Lucky me, all these old diary entries, sometimes (often times) I forget little details. This old story about my uncle, maybe there is still magic left, but what if we don't remember. He has a FB photo up now, there was a shooting in the town where we grew up, five dead, he had taken a picture of one of the victims a few years back.
I am in full blown midlife crisis now, new name and now new career. A random phone call and a few decisions later and off to a new life. I have a conference in Portland, and a week later I am no longer a dean. This is unexpected. It was a goal and a dream and I am willingly killing it.
Before I was a dean, my work was mostly proposal writing, and I spent my days steeped in rhetorical devices and literature and practicepracticepractice putting words to paper in whatever combination felt compelling or odd or to the point. I still write grants from time to time, but I can see I have a different voice, am no longer fluent in that language, and write with a heavy accent. I used to keep a spreadsheet of those grants, but it was at least $30 million of funded proposals. I've missed that work. I feel like I contribute to a good cause now, but my days are spent mediating misunderstandings, navigating bureaucratic procedures, endless meetings. At one point, when things were really unbalanced, I had about 50 direct reports, thirty full time faculty and staff and a host of part-time instructors. Twice a month, I had to spend an hour or two simply clicking buttons to approve work and leave time.
Tengo miedo, por supuesto. But I am ready to believe in magic again.
Do you know we have known each other 9 years, she says, and soon we are reliving memories of wandering gingko shaded parks in a haze of nausea and self-consciousness. The telephone is such an intimate means of communication to me, it is magical and confusing and intimidating. I can never use it without the risk of breaking into a full, uncomfortable sweat at all the awkward, fumbling pauses and doubt about my performance. Texting is so much easier, texting is like watching other people who know what they are doing.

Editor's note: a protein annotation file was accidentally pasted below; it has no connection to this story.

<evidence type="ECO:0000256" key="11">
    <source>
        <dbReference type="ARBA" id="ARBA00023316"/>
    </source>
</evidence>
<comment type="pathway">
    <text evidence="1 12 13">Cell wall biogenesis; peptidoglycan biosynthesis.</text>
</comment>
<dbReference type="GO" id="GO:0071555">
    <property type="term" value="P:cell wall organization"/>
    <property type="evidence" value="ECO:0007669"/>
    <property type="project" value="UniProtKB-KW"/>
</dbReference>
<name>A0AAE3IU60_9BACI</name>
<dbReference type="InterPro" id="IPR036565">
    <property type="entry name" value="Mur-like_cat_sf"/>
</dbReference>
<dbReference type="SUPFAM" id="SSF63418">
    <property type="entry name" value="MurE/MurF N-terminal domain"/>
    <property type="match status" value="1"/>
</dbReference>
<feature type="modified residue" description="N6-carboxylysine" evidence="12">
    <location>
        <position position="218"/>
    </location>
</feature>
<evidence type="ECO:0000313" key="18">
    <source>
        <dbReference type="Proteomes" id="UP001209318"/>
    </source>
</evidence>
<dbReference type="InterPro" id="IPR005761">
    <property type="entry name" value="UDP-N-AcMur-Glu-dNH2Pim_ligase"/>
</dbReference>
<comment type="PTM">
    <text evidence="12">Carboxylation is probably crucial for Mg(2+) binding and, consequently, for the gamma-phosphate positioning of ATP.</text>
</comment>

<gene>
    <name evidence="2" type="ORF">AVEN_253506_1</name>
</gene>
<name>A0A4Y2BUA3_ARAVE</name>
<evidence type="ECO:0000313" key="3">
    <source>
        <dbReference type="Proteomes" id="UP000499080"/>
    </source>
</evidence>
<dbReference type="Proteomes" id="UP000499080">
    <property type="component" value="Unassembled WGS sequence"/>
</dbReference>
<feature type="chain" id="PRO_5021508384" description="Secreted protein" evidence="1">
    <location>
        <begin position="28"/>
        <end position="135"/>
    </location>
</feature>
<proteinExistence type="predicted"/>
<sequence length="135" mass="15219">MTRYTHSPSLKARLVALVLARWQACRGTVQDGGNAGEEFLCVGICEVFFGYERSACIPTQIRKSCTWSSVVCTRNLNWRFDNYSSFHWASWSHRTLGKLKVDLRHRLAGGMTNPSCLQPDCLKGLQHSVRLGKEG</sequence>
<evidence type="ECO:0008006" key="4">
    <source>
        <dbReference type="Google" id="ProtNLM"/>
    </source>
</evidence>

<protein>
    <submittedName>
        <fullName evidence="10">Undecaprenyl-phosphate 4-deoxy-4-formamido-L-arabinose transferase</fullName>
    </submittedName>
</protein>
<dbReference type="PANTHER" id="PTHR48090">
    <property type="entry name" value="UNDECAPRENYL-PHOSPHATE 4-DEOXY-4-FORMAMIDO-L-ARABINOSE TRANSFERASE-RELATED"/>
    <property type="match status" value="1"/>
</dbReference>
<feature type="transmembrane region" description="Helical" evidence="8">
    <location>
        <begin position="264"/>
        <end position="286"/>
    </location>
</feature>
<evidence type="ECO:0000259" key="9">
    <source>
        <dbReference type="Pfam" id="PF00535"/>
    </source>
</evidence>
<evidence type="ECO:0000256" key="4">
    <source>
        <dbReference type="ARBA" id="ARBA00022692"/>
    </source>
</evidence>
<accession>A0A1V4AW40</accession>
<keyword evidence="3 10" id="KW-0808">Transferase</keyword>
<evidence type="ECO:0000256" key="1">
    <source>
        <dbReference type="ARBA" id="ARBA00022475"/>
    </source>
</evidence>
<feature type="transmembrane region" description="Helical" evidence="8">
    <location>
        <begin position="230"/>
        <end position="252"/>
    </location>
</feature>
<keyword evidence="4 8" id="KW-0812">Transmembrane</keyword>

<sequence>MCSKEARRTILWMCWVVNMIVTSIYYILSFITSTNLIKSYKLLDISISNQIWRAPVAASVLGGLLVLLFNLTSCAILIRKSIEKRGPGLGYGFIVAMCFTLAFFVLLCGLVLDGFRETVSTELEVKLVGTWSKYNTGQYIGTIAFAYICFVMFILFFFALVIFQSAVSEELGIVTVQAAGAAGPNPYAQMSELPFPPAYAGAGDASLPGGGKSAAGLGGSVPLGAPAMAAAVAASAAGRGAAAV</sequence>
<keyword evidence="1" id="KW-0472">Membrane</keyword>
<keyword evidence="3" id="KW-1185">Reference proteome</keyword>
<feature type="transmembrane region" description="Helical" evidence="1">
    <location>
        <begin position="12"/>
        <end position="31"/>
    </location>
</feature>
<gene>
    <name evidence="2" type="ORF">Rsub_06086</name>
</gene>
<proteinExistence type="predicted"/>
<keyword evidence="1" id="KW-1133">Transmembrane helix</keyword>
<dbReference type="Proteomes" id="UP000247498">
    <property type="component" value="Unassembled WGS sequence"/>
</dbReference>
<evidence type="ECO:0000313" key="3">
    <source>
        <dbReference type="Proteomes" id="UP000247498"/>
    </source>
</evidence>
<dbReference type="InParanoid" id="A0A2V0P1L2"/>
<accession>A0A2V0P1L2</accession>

On my run, I saw the most incredible cherry blossoms on a fallen tree, knocked over by this winter’s storm. It will be the last time this tree ever comes into bloom and it is alive with bees and butterflies, and it will live on in other roots throughout the hillside, and maybe even further, beyond the Nisqually, perhaps across the Olympics.
I am satisfied that I have lived to see myself gray before shaved pate. My right temple is now almost completely silver, and I see the attraction. If I live again, I will dye my hair white before it completely falls out. What a pretty, elegant way to age, like creeping snow lines on mountains majesty.
Years ago, I would have filled this space with photographs of my children in theatre, or of morels hunted along the trails, or avian visitors to my deck, or stones picked up along my run. I have been tumbling rocks, and once a week I change the grit, jerryrig the busted belts, and wait and wait and wait. I would post photographs of my son and I out on the lake in our kayaks, or of my wife laughing at missed lines, or of flowers rising from stone beds. It all now seems too personal to share.
My uncle, who has never had children, but has been a father to multitudes, received such a sweet ode of praise from the granddaughter of my kindergarten teacher. She said that every time she drives under a bridge she remembers something he used to say. “Close your eyes. I’ll make the rain stop.”
There is some magic left, whatever else you might believe.
Everything that I have been online coincides with the time I left my last job for the one I have now. A decade of torn identity between the imaginary and the bill paying. It seems so sad now, looking around my office, photos and mementos and wisps of alter egomania.
Here we go, my uncle used to say, when the rollercoaster car crested, the endless summer expanse of Central Texas daring us to do our damnedest. Here we go.
Here we’ve been.
Do not ever forget where you have been.
And here we go.
Do not fear where we go.
I do not fear, no; I await with breathless anticipation where we go. And when I say breathless, it's because the trail is so damn steep in parts. Also, I'm old.
and yet i was the one who begged everyone to stop. thank god i can no longer reproduce.
I need to ride more rollercoasters.
I always fear that I'm missing half the words over the phone, since you know, half of what is said is actually unsaid and unless you can watch the lines under their eyes... well, there's only so much the voice can relay.
dave, i think the last one i rode was the one at ny ny in vegas? smelled a lot more like vomit than the guidebook mentioned.
janet, in my experience, the voice relays just slightly more than the actual intentions. i'm getting better at just remaining quiet and purposeless just to be safe.
Seems there's always some magic left, isn't there? I'm glad you're trying something new, I think is what I mean to say, and even more glad there's always steep trails, waiting.
I like the quiet moment in between where we've been and where we('re about to) go, when time is peppered with possibility and hope, a second full to the brim with the reality that everything is moving forward, will always move forward, and we with it, up, up, and higher still.
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